She moved to Queensland in 2013 to be closer to family, and I had a baby. Midway through 2013, I started writing. And wrote. And wrote. As soon as I finished it, in early 2014, I sent it to her and promised to delete it if she didn’t like it. Assuming she wouldn’t read it for months and stressing that she would hate it, I chewed my nails, felt antsy, nauseous. Then she called me back just a few hours later and told me she liked it. That has always meant more to me than anything anyone else has ever said about my work.

Character-wise, it’s important to be clear – Leela and Jodie both have pulmonary hyptertension, and they’re both highly intelligent, but that’s where the similarities end. When I told Leela I was thinking of writing this play, we had a good long chat about the representation of disability in media. Jodie is spiky and sometimes flawed because Leela was sick of martyrdom and infantilism in portrayals of disability. I related, as I have similar issues with the representation of Asians in mainstream media, and we both had a lot to say about the representation of teenaged women. Leela’s not as sharp-tongued or defensive as Jodie. She’s no saint, but she’s not Jodie at all.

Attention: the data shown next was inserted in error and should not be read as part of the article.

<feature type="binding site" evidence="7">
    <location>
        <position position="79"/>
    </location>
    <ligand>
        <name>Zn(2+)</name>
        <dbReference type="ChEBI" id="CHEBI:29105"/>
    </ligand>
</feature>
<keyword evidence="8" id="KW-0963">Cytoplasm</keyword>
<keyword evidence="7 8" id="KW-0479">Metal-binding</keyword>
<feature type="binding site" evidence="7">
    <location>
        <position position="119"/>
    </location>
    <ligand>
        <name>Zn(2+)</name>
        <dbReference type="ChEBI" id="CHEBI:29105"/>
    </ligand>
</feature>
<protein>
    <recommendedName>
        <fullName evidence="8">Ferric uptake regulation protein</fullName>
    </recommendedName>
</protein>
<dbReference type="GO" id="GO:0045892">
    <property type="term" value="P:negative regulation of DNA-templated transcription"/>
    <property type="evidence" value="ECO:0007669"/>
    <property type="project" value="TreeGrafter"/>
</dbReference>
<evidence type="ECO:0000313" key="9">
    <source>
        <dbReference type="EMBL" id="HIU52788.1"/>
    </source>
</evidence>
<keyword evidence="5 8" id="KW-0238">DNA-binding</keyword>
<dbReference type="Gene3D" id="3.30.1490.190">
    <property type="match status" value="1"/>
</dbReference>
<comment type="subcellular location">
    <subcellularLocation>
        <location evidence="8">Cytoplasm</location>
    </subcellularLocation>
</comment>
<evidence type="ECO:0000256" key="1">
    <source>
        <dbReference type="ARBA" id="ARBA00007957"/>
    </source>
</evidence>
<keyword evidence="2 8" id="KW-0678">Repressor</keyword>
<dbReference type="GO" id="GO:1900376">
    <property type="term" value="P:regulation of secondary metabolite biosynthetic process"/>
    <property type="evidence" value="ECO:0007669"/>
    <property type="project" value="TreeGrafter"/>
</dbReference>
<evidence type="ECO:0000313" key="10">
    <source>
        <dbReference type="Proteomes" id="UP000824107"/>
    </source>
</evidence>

As for the medical elements, I checked in with Leela and others with pulmonary hypertension, as well as with medical professionals, to improve the language and technical elements. I related some of it back to real-life experiences I’ve had of emergency medical procedures, altitude sickness and oxygen starvation – again, not a patch on Leela’s experience, but a pathway in. And in parts, I did what dramatists do – I invented.